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The term “neurodiversity” comes from the belief that irregular neurological conditions are a normal part of life, and that we should come to accept those who are different than us rather than try to “cure” them. As I’ve come to learn that I am somewhere on the spectrum of autism myself, I have begun to meet and interact with others with similar conditions. I’ve found that most if not all of them have adopted the phrase “neurodiversity” and have been advocating for it. With this word to rally around, a sense of community among those with neurological conditions has grown larger.

group of people standing in a line

Some of us felt guilty for being different from other people. The truth is, however, that roughly one in every hundred people are diagnosed with autism, and, thanks to a numerous amount of resources now available to the public, many people such as myself have found themselves feeling far more empowered. [1] Now that I’ve learned that I’m not alone, I’ve been able to be more open and act more like myself, instead of trying to fit into a mold of sorts. I’ve found that this has made me generally more likeable, happy, and outgoing.

Joining or learning about a community that accepts you is incredibly helpful. One such story is the story published on CNN about Trevor Pacelli. From a young age, he struggled to make friends, and it took him a long time to find those who connected with him. When he did find those groups that he worked with, however, he was able to adapt and overcome his personal challenges. “In high school,” Trevor said, “I joined the school’s drama department, which helped tremendously in getting to know people better and picking up on social cues.” [2]

Similarly, when I was younger, I was often much higher functioning around groups of people whom I could trust and be myself around. They were accepting of me, and due to the low-stress nature of the friendships, I turned bonding moments into “social learning opportunities.” Although I still don’t inherently understand every social cue, these social groups have helped me tremendously just as they helped Trevor.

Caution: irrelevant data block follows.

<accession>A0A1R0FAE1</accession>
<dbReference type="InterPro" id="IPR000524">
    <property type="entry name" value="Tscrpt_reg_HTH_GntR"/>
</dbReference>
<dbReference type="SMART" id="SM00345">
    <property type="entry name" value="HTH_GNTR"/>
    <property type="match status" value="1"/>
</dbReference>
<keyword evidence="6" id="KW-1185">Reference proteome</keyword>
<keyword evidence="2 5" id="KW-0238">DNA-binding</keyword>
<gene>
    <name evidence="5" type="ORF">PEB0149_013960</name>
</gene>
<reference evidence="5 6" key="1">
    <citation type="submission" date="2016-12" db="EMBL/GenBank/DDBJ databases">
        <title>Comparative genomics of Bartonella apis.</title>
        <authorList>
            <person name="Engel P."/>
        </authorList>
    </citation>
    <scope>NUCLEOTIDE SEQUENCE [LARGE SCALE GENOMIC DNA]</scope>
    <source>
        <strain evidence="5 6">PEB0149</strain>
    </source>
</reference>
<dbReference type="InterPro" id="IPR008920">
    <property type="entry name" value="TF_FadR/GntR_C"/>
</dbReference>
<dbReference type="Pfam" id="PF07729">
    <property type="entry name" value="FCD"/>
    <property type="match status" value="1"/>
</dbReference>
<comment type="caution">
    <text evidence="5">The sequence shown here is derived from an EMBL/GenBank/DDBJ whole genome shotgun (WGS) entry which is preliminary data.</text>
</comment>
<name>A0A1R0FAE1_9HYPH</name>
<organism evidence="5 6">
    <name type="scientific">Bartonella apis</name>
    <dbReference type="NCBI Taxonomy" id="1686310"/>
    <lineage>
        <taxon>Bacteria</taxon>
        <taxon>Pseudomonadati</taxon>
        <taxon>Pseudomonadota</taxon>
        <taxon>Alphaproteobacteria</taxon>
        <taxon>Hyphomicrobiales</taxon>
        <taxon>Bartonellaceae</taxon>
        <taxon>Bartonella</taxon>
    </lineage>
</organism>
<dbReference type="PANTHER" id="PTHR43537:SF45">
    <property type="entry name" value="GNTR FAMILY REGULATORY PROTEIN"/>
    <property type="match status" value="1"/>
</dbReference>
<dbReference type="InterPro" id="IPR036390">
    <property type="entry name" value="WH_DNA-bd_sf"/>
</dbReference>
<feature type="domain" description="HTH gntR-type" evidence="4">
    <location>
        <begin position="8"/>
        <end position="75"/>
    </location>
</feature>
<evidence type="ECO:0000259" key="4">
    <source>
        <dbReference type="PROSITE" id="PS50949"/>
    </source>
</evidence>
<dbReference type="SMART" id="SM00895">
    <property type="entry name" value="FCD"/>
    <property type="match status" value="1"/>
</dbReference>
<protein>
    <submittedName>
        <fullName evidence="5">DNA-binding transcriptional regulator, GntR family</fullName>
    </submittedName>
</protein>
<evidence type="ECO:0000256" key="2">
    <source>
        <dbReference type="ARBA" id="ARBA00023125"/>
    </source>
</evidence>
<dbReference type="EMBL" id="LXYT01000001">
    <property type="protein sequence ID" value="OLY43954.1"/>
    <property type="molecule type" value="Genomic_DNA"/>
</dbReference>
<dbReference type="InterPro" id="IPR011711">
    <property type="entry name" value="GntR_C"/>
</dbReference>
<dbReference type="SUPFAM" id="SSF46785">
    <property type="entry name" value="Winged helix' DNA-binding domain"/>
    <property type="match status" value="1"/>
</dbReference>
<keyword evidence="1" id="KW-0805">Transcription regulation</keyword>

What’s important to note, however, is that I wouldn’t ever let these experiences change who I am fundamentally as a person. I acknowledge that I’m still very different from others, and I can accept that: I flap my hands when I’m happy, sometimes I’ll clap or sing at inappropriate times, and often I’ll have a lot of trouble processing what people are saying. These are things that I tried to hide for years out of shame, but no amount of hiding ever made them go away. Better to just accept myself. It’s not like I’m hurting anyone by being a little odd.

While not everyone can learn or understand in the same way (neurodiversity!) we should all try to come together and understand each other for who we are. I believe that the research within the mental health field of various neurological conditions is fantastic; however, I also believe that sometimes we let the fear of having a social disorder get in the way of recognizing our strengths and what we have to offer just as we are.

[1] – “Autism Facts and History.” The National Autistic Society, www.autism.org.uk/about/what-is/myths-facts-stats.aspx
[2] – Pacelli, Trevor. “Growing up Autistic: My Story.” CNN, Cable News Network, 2 Apr. 2013, www.cnn.com/2013/04/02/health/iyw-growing-up-autistic/index.html


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